There is a need for Singapore bloggers to be aware of legal issues arising from their online diaries, particularly in the light of the recent cases involving seditious remarks made online by bloggers that resulted in jail terms and fines; and earlier in the year, a dispute arose over allegedly defamatory speeches made by a blogger about A*STAR’s Chairman, Philip Yeo, which was resolved amicably, but not without an apology. The threats of legal repercussions in the form of civil lawsuits and criminal charges serve as reminders of the potential legal problems that can arise from blogging, and indeed from any online activity, such as chat rooms, that involves the expression of opinions and views. Most bloggers treat their blogs as merely an online version of their personal diaries or journals. However, they often forget that the private-public distinction between keeping a written diary and one that is open to public viewing, can give rise to civil and criminal liability. This paper will consider some of the potential legal issues that may arise. Its aim is to create awareness and care, as well as to highlight sensitivities, but not to the extent that it may impact, to any significant extent, the greater freedom of expression that so many of us take for granted when navigating cyberspace.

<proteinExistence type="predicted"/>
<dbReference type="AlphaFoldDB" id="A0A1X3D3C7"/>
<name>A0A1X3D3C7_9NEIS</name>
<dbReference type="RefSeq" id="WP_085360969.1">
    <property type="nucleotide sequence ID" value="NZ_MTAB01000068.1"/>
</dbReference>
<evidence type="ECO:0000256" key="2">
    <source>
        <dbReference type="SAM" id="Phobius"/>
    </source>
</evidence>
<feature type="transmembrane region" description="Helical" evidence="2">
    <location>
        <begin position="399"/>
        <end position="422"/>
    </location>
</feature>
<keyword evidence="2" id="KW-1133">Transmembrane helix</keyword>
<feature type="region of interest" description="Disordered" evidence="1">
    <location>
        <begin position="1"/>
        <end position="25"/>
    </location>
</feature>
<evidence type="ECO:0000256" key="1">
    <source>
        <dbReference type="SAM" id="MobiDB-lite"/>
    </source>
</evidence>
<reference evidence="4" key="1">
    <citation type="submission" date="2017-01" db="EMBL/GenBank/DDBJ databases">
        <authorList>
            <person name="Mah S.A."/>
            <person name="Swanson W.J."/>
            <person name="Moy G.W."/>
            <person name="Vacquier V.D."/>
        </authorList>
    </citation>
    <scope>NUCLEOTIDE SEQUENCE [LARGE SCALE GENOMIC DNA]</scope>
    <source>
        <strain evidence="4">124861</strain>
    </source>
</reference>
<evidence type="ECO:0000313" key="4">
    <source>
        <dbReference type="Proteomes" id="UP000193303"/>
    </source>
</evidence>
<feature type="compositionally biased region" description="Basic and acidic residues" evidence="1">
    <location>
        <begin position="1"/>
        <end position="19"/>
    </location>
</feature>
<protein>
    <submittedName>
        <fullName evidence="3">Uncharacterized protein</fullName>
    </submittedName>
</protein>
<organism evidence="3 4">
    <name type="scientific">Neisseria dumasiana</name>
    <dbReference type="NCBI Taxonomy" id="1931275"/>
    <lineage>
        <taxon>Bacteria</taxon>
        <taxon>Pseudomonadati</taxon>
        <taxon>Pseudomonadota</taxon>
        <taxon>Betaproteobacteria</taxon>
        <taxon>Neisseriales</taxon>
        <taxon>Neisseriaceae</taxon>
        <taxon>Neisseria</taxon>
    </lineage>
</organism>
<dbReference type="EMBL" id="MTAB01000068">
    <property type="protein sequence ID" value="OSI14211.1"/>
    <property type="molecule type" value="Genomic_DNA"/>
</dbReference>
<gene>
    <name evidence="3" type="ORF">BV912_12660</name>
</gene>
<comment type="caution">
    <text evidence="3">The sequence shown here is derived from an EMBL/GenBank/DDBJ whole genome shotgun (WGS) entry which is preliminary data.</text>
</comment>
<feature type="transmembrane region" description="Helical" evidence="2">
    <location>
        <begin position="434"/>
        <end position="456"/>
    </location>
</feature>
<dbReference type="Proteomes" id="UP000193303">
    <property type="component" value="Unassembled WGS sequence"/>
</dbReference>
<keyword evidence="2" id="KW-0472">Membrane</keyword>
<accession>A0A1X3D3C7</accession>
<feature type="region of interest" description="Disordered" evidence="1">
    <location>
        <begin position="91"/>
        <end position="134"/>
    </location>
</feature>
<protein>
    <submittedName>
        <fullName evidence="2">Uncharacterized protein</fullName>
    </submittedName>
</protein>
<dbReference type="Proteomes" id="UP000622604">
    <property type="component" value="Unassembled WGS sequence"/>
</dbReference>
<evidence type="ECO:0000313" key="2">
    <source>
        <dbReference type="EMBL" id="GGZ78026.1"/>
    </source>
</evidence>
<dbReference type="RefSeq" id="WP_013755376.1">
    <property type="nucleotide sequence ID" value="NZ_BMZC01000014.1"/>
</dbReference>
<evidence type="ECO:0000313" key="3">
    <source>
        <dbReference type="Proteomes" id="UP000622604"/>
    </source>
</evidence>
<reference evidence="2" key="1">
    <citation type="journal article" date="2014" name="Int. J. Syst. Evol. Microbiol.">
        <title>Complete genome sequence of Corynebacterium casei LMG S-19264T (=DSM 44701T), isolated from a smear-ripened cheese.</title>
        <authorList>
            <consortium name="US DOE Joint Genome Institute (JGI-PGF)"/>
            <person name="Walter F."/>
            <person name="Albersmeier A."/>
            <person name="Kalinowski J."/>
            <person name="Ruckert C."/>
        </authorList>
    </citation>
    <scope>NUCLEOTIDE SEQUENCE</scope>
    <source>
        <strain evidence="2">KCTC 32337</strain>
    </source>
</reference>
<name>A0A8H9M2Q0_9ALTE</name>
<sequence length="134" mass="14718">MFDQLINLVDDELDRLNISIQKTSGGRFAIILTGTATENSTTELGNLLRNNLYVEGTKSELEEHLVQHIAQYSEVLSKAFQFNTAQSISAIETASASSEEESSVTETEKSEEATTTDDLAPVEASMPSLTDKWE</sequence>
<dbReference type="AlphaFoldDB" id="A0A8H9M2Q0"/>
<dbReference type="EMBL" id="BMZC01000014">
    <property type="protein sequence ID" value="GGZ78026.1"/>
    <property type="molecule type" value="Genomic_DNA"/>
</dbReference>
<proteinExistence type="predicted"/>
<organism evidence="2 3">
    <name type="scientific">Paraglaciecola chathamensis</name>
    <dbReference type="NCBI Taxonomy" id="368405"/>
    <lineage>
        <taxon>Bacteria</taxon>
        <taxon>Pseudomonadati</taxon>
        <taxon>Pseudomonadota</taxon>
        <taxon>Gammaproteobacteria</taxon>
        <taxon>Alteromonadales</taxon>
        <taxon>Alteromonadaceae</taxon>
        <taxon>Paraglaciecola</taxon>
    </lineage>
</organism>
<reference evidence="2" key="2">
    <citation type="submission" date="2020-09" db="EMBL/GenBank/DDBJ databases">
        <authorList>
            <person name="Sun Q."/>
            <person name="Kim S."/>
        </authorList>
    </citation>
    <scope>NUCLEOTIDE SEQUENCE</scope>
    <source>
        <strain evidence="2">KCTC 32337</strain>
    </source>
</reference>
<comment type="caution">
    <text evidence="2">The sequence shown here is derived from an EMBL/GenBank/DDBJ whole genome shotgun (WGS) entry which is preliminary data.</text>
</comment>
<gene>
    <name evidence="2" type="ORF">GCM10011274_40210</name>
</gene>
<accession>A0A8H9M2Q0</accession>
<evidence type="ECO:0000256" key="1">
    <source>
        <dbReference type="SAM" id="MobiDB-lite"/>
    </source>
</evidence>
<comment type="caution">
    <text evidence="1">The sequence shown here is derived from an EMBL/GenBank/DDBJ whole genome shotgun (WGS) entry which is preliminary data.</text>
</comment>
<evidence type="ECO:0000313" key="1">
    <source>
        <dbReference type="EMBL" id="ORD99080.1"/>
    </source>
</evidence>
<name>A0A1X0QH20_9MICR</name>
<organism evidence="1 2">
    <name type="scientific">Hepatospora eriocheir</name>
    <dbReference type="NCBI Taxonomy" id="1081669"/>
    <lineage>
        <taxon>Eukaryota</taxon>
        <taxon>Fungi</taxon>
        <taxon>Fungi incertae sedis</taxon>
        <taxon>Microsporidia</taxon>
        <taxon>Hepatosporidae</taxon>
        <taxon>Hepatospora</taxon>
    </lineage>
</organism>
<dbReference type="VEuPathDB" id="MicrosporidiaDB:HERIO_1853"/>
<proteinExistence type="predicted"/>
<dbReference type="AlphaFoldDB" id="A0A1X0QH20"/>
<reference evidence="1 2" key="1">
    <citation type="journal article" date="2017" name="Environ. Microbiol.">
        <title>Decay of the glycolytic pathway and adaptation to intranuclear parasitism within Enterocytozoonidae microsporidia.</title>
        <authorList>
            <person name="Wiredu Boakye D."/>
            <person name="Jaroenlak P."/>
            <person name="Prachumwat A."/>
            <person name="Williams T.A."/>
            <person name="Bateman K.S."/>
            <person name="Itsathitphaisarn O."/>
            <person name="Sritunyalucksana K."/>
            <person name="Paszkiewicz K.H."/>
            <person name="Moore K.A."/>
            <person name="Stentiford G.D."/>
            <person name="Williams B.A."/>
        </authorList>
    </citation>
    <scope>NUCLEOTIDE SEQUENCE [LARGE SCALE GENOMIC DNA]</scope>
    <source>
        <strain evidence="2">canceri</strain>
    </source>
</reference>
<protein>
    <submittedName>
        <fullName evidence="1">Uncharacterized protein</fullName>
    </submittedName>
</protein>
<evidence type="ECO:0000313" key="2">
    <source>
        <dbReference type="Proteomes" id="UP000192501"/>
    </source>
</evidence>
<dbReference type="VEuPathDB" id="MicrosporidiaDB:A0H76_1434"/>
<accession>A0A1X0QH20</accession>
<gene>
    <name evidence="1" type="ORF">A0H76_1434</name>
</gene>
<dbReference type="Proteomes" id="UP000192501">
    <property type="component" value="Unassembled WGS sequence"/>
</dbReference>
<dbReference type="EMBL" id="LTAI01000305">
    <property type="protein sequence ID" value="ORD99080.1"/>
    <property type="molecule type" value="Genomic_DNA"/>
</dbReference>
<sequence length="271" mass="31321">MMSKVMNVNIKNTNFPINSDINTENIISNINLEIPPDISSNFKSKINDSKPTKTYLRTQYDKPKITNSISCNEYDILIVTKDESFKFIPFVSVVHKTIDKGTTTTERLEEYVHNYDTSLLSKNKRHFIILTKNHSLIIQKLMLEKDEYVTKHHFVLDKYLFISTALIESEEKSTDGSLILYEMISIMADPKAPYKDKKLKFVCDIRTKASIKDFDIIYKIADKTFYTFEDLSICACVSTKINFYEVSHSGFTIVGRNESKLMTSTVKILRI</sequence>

Asian Studies | Internet Law | Social Media
Intellectual Property and Technology-related Law
Singapore Law Gazette
CHIK, Warren B..
Bloggers Beware: The Five Commandments for Bloggers. (2005). Singapore Law Gazette. Research Collection School Of Law.
Available at: http://ink.library.smu.edu.sg/sol_research/1968
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